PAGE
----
We’re now into Spring and at that time of year where pile burns take off into the grass and local brigades are kept busy…And this year there is a good reason why those fires are moving – it has been much drier than usual across the Coffs Coast. Here’s one fire from earlier on today that kept North Bellingen and Gleniffer brigades busy:
You can see how dry it has been for us when you check out the rainfall percentage for winter for NSW with an area of red across our region indicating total winter rainfall of only between 20% and 40% of normal.
Coffs has had its driest winter since 1995 – but just inland it has been a LOT wetter, as you can also see from the map above – a good map to show the impact of the Great Dividing Range when winds and weather systems come in from the west.
Looking ahead all indicators are still pointing towards a wetter than average late Spring and Summer with the Indian Ocean, Pacific Ocean and Antarctic all pointing towards the likelihood of wetter than average conditions. Once we hit summer the Pacific plays a stronger role in our local weather – and you can see the La Nina already forming once again:
As we head into Summer the La Nina is forecast to strengthen – here are the forecast ocean temperature anomalies for one of the key La Nina regions – check out the dip in summer before we return to neutral conditions as we head into next winter:
The ocean temperatures around Australia (and in fact around the world) are much warmer than average and (in combination with the ocean patterns around us) increases the chance of some heavier rain events through summer. Here’s the forecast for September:
Talking of warmer than average, Australia just reported it’s 4th warmest winter on record – here’s how it looked across the country:
With burns happening around us the air quality has been hazardous at times. Below is the output from the air quality monitoring station hosted and donated by Kombu Wholefoods yesterday evening – you can see the impacts of the burn at Repton as the smoke moved in with the sea breeze:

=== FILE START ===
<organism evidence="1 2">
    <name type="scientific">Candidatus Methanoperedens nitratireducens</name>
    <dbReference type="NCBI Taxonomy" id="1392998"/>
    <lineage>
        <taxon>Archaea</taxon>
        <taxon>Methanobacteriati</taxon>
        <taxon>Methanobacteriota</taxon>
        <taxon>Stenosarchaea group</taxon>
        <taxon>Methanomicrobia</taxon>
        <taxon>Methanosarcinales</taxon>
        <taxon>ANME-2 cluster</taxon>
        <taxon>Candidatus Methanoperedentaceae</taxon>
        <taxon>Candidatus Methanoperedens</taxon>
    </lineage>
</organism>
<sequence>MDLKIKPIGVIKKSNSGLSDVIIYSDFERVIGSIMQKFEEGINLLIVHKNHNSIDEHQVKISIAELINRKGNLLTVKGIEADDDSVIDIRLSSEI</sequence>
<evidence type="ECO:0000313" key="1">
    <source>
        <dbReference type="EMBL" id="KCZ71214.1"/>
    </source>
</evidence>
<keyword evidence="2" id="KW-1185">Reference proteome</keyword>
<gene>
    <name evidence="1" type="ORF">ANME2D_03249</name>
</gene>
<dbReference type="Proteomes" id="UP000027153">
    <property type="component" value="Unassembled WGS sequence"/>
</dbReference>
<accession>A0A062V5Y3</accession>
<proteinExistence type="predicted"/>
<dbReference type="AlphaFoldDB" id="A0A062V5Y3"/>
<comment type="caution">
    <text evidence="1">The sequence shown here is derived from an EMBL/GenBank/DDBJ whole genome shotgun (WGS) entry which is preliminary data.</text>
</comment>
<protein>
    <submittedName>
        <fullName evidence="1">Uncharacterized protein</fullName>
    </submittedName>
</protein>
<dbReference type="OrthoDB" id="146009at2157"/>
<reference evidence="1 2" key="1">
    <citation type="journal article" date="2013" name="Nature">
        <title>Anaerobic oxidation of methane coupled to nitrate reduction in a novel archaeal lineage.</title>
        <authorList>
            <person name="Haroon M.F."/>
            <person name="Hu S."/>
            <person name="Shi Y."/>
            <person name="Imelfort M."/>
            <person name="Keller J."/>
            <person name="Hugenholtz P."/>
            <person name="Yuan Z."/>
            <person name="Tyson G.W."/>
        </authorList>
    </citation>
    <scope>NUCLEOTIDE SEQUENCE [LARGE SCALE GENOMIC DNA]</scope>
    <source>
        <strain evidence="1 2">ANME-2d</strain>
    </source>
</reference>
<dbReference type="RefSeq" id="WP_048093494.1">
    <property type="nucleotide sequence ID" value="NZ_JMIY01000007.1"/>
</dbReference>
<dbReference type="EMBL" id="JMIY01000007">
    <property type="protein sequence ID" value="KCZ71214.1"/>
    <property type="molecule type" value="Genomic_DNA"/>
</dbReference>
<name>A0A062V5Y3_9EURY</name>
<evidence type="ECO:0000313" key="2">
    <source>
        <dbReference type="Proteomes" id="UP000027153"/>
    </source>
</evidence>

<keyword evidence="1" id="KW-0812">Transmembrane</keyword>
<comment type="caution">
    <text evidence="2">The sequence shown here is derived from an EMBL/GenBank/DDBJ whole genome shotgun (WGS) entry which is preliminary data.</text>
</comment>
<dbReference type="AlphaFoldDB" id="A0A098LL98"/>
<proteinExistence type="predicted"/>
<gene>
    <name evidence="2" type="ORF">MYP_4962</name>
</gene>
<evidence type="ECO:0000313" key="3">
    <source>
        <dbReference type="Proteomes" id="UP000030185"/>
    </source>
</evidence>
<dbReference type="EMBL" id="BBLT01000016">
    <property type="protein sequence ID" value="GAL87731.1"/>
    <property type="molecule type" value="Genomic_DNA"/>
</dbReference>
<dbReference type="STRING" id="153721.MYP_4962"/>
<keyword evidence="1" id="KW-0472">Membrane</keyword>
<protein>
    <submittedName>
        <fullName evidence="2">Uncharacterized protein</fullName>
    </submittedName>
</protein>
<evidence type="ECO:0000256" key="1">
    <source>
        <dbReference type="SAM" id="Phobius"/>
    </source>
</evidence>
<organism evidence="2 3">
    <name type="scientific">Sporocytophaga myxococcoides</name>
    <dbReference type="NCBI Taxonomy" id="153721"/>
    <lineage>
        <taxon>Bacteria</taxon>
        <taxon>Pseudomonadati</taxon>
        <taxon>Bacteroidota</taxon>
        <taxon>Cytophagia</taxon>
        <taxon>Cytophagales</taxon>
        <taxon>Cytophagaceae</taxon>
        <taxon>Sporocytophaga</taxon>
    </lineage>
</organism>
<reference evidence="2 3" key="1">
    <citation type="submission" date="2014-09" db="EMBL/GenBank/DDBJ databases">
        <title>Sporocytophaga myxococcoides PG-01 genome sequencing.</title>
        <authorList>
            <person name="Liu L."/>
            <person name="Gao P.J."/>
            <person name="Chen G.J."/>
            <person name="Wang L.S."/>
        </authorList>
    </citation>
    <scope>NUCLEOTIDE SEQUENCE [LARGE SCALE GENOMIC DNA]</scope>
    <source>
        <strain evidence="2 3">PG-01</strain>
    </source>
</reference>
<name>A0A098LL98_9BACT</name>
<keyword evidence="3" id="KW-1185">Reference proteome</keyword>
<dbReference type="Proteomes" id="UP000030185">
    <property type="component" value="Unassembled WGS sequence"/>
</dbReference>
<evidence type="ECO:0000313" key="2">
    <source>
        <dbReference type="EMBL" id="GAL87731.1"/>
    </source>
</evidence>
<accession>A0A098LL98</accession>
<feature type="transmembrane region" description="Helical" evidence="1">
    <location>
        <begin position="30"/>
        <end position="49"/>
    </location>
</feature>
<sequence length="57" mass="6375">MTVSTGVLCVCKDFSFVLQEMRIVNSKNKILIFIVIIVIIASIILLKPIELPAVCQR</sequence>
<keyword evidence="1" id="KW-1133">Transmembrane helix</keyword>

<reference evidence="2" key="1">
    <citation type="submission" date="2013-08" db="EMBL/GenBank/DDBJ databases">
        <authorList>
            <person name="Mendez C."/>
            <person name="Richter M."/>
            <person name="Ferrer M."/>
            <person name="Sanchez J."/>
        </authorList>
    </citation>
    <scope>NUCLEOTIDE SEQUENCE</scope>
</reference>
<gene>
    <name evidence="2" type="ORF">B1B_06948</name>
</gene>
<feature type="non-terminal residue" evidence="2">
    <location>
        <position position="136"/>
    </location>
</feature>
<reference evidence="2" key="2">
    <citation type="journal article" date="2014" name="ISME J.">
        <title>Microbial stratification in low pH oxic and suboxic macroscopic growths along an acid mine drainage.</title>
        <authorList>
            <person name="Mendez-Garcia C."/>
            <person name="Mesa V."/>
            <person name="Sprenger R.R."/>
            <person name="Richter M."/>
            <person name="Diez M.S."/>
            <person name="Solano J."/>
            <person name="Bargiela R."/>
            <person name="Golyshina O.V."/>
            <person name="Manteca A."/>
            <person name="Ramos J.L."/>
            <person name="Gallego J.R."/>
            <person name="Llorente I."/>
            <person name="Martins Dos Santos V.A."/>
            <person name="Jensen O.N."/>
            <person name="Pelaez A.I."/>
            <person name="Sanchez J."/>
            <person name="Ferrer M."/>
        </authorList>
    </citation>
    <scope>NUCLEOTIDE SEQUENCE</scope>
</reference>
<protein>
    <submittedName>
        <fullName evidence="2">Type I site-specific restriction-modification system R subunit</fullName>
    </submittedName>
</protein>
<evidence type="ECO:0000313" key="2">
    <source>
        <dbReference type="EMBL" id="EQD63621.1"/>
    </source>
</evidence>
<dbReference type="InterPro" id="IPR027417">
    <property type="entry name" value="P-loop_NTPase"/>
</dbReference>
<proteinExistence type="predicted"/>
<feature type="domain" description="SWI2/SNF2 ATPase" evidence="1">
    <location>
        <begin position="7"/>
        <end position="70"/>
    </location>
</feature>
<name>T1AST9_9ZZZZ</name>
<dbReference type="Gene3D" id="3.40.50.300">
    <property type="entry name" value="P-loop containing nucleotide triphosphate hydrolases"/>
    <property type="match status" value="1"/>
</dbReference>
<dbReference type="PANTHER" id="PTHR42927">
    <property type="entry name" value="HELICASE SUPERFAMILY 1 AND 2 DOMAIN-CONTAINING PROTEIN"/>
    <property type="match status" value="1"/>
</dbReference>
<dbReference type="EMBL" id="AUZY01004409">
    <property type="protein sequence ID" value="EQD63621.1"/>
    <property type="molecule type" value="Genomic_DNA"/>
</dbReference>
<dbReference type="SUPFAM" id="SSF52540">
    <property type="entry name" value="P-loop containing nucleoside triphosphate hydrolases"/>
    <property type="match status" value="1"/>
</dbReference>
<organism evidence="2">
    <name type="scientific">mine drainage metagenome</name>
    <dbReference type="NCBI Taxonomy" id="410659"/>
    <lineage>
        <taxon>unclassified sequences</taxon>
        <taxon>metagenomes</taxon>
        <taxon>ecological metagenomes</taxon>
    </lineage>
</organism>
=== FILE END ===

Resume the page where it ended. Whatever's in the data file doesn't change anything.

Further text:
To understand what those numbers mean we’ve added a page to the weather website with more information. A quick summary gives us: 0-33 is Very Good | 34-66 is Good | 67-99 is Moderate | 100-149 is Unhealthy For Sensitive Groups | 150-199 is Unhealthy | 200-299 is Very Unhealthy | 300-500 is Hazardous.
To check out the live data head to the Bellingen Weather homepage and click on the Air Quality Index tab at the bottom of the page.
For now we’ll see changes move through from time to time with some showers possible with the change. We’ve actually also got the chance of a few showers over the next 24 hours with an onshore flow developing. No big totals but don’t be surprised to hear some rain on the roof. The next one with some more significant rain potential will move through this Sunday, with most models showing totals below 10mm but a couple of models offering some higher totals. As we move further into Spring we should also see some afternoon showers and storms start to develop – love that time of year!
I’ll post again when we have some more significant weather on the way – until then a happy Spring to you all.
Thanks to: Kombu Wholefoods | Snapfrozen | Tropical Tidbits | NOAA | BoM